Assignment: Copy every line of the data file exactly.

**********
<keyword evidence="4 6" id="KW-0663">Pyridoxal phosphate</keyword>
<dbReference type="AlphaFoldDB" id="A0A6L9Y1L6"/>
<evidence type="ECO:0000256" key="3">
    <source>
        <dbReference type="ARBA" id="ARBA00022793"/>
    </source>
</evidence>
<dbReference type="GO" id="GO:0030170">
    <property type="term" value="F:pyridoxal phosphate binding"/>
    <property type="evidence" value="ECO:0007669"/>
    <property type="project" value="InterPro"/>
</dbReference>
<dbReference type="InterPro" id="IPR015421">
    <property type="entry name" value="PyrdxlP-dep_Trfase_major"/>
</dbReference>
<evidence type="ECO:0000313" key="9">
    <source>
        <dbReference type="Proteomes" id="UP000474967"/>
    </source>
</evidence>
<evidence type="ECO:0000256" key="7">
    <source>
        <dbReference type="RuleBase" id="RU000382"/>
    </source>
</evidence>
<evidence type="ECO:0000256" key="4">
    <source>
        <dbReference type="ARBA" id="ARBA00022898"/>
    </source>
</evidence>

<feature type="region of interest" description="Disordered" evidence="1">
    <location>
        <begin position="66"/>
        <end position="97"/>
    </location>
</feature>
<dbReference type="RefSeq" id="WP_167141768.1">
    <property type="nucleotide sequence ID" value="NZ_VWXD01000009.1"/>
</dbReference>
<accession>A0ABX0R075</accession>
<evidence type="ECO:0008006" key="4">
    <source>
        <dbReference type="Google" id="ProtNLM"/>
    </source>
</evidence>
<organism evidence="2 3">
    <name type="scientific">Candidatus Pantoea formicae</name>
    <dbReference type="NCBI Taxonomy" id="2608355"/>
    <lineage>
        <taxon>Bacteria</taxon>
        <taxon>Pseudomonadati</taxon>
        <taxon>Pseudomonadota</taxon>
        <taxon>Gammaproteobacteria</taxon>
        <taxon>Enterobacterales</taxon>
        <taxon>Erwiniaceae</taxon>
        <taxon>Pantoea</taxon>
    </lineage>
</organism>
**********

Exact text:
<keyword evidence="4 6" id="KW-0663">Pyridoxal phosphate</keyword>
<dbReference type="AlphaFoldDB" id="A0A6L9Y1L6"/>
<evidence type="ECO:0000256" key="3">
    <source>
        <dbReference type="ARBA" id="ARBA00022793"/>
    </source>
</evidence>
<dbReference type="GO" id="GO:0030170">
    <property type="term" value="F:pyridoxal phosphate binding"/>
    <property type="evidence" value="ECO:0007669"/>
    <property type="project" value="InterPro"/>
</dbReference>
<dbReference type="InterPro" id="IPR015421">
    <property type="entry name" value="PyrdxlP-dep_Trfase_major"/>
</dbReference>
<evidence type="ECO:0000313" key="9">
    <source>
        <dbReference type="Proteomes" id="UP000474967"/>
    </source>
</evidence>
<evidence type="ECO:0000256" key="7">
    <source>
        <dbReference type="RuleBase" id="RU000382"/>
    </source>
</evidence>
<evidence type="ECO:0000256" key="4">
    <source>
        <dbReference type="ARBA" id="ARBA00022898"/>
    </source>
</evidence>

<feature type="region of interest" description="Disordered" evidence="1">
    <location>
        <begin position="66"/>
        <end position="97"/>
    </location>
</feature>
<dbReference type="RefSeq" id="WP_167141768.1">
    <property type="nucleotide sequence ID" value="NZ_VWXD01000009.1"/>
</dbReference>
<accession>A0ABX0R075</accession>
<evidence type="ECO:0008006" key="4">
    <source>
        <dbReference type="Google" id="ProtNLM"/>
    </source>
</evidence>
<organism evidence="2 3">
    <name type="scientific">Candidatus Pantoea formicae</name>
    <dbReference type="NCBI Taxonomy" id="2608355"/>
    <lineage>
        <taxon>Bacteria</taxon>
        <taxon>Pseudomonadati</taxon>
        <taxon>Pseudomonadota</taxon>
        <taxon>Gammaproteobacteria</taxon>
        <taxon>Enterobacterales</taxon>
        <taxon>Erwiniaceae</taxon>
        <taxon>Pantoea</taxon>
    </lineage>
</organism>